Queen Hatshepsut

Queen Hatshepsut




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Queen Hatshepsut


Thutmose II became king of Egypt when he married his father's eldest daughter by his principal wife. King Thutmose would have only one child by his sister bride Queen Hatshepsut, a daughter named Neferure. So when Thutmose II died 13 years later, the crown was passed to a son born into the royal harem. King Thutmose III was only an infant and not yet ready to rule Egypt. As a result, Queen Hatshepsut ruled Egypt on his behalf. For many years she allowed the young king to take precedence in all activities, but as time passed it became more and more apparent that she was about to flout tradition.

After 7 years of this arrangement, Hatshepsut was crowned King of Egypt (1473 B.C.), and King Thutmose III became a lesser king. Hatshepsut loved art and architecture. In honor of her coronation Hatshepsut commissioned a pair of obelisks for the entrance to the Karnak temple of the divine father Amun. The obelisks confirmed that her rule was accepted. At the time, the Egyptians believed that they represented the first rays of sunlight that shone as the world was created. Hatshepsut did everything possible to to look life a male pharaoh, including wearing a man's clothing and a fake beard. She chose her daughter Neferue to assume the feminine side of the monarchy. Like most of Egyptís royal children Neferue had remain hidden in the royal nurseries. Then, soon after her motherís coronation she assumed the role of God's Wife of Amun. Neferure was given the finest education. As time passed they replaced their advisers with new people from humble birth. One of these, Senemut was a teacher of Neferue, and he would later became the lover of Hatshepsut.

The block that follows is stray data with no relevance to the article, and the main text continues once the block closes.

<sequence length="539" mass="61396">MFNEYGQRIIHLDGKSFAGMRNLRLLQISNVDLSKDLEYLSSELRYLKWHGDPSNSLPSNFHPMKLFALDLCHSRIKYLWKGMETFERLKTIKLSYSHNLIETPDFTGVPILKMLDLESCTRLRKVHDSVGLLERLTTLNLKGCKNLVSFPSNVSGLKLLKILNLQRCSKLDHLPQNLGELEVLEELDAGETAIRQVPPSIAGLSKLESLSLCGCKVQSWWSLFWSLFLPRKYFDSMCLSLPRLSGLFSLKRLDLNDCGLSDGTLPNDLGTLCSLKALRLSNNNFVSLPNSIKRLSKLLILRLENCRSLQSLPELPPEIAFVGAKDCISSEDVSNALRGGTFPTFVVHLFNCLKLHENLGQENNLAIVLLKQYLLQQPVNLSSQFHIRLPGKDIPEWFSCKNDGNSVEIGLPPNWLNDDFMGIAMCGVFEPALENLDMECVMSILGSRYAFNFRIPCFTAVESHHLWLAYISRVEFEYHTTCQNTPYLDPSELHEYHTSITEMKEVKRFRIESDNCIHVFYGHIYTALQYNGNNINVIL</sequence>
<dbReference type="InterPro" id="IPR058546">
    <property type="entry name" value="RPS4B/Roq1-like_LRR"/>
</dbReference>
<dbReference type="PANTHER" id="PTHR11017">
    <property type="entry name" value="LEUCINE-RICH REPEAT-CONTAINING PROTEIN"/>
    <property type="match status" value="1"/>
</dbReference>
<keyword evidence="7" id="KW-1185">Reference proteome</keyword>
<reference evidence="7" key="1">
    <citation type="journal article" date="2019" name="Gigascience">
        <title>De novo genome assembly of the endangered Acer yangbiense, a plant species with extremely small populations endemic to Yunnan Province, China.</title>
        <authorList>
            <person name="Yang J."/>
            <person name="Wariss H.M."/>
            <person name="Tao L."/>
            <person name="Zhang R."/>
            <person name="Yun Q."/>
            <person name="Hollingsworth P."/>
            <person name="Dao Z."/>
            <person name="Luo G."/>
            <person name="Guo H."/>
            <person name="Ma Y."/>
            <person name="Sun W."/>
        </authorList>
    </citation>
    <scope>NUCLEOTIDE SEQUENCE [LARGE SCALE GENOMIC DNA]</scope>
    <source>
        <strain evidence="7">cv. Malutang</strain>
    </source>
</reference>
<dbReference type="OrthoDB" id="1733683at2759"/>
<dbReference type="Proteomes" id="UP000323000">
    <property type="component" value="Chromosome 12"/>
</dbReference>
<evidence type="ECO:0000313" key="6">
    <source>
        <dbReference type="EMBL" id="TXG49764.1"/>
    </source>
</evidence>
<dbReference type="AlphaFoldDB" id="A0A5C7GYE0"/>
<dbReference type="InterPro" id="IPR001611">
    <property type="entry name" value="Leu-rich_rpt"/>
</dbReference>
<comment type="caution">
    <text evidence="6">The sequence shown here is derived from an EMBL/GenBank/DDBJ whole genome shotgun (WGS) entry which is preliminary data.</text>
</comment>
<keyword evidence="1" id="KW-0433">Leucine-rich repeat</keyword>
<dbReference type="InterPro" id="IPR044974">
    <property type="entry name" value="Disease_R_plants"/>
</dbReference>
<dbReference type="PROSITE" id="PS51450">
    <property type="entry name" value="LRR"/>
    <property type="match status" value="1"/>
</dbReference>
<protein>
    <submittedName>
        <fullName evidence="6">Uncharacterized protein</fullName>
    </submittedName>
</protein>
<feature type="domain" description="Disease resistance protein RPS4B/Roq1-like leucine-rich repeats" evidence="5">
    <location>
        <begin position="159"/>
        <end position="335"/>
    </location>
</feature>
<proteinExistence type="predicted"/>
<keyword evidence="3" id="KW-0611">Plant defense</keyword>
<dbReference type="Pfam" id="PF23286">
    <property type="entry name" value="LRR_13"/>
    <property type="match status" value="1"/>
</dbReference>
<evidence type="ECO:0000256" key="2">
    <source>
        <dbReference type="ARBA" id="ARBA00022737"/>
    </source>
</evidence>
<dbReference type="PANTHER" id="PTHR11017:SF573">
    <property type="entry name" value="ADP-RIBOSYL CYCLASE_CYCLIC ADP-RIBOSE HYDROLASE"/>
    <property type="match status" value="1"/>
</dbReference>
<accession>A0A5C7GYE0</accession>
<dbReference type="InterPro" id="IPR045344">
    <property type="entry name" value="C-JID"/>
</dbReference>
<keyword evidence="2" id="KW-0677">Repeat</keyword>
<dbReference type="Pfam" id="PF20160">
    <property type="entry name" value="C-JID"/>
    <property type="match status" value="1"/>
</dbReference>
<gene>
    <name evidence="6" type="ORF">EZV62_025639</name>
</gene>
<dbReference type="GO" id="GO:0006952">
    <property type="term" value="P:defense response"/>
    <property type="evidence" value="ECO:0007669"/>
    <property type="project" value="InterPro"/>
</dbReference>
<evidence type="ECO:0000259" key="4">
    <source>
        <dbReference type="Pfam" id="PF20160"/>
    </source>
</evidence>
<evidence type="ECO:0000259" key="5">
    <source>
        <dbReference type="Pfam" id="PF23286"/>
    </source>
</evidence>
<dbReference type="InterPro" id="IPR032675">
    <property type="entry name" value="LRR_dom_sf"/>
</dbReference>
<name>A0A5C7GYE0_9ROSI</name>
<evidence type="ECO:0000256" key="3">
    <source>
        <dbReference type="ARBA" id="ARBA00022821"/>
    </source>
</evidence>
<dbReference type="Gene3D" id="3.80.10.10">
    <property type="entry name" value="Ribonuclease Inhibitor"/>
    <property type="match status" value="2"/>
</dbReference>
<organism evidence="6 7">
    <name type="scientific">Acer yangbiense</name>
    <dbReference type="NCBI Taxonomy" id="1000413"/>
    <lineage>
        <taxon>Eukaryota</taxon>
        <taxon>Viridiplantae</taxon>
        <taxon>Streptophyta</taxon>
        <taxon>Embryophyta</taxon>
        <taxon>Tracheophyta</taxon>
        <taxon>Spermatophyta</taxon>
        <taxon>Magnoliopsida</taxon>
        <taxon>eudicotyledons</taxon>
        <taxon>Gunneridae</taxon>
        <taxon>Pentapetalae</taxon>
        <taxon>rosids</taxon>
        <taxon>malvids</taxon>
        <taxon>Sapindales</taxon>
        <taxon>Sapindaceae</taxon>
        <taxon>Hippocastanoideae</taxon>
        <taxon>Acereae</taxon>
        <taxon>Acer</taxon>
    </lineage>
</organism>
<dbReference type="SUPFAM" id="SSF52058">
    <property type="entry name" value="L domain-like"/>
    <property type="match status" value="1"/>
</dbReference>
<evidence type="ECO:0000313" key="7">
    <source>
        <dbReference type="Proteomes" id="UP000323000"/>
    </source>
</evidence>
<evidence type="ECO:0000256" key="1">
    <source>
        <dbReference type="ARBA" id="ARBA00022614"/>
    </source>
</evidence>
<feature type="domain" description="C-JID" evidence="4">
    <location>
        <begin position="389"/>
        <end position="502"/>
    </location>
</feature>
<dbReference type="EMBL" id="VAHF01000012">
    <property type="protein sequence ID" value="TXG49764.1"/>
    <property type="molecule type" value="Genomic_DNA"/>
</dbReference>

One of the first things that Hatshepsut did when she became king was to subdue foreigners. She launched a series of attacks in the south and the east in pursuit of the foreigners who had captured towns and were causing the chaos. At the same time, she began an ambitious temple building projects. Hatshepsut had new temples constructed in almost every city, and she had Egyptís ancestral monuments remodeled. Today, historians describe the Egyptian architecture that occurred under her reign as feminized.

It would not take long before Hatshepsut turned her attention towards expanding trade. She sent missions to the Sinai for copper and turquoise, and to Lebanon for wood. Her mission to the fabled land African trading center of Punt was considered one of her greatest success stories. She placed her trusted envoy Neshy in charge of the expedition. He was accompanied by a well armed army. Punt, which is believed to be modern Somalia, was only reachable after a 100 mile march across the desert with a dismantled boat. After marching for days in the hot desert climate they finally arrived to the Red Sea port of Qusier. In Qusier, they reassembled the boat and sailed along the coastline until they arrived in Punt. In Punt the Egyptians traded for ebony, ivory, gold, exotic animals, and resins. They would eventually return in triumph, and all of Egypt marveled at the items, many of which had never been seen before. Hatshepsut would die in the 22nd year of her reign. At the time of her death, Thutmose would become pharaoh(king) for more than 33 years.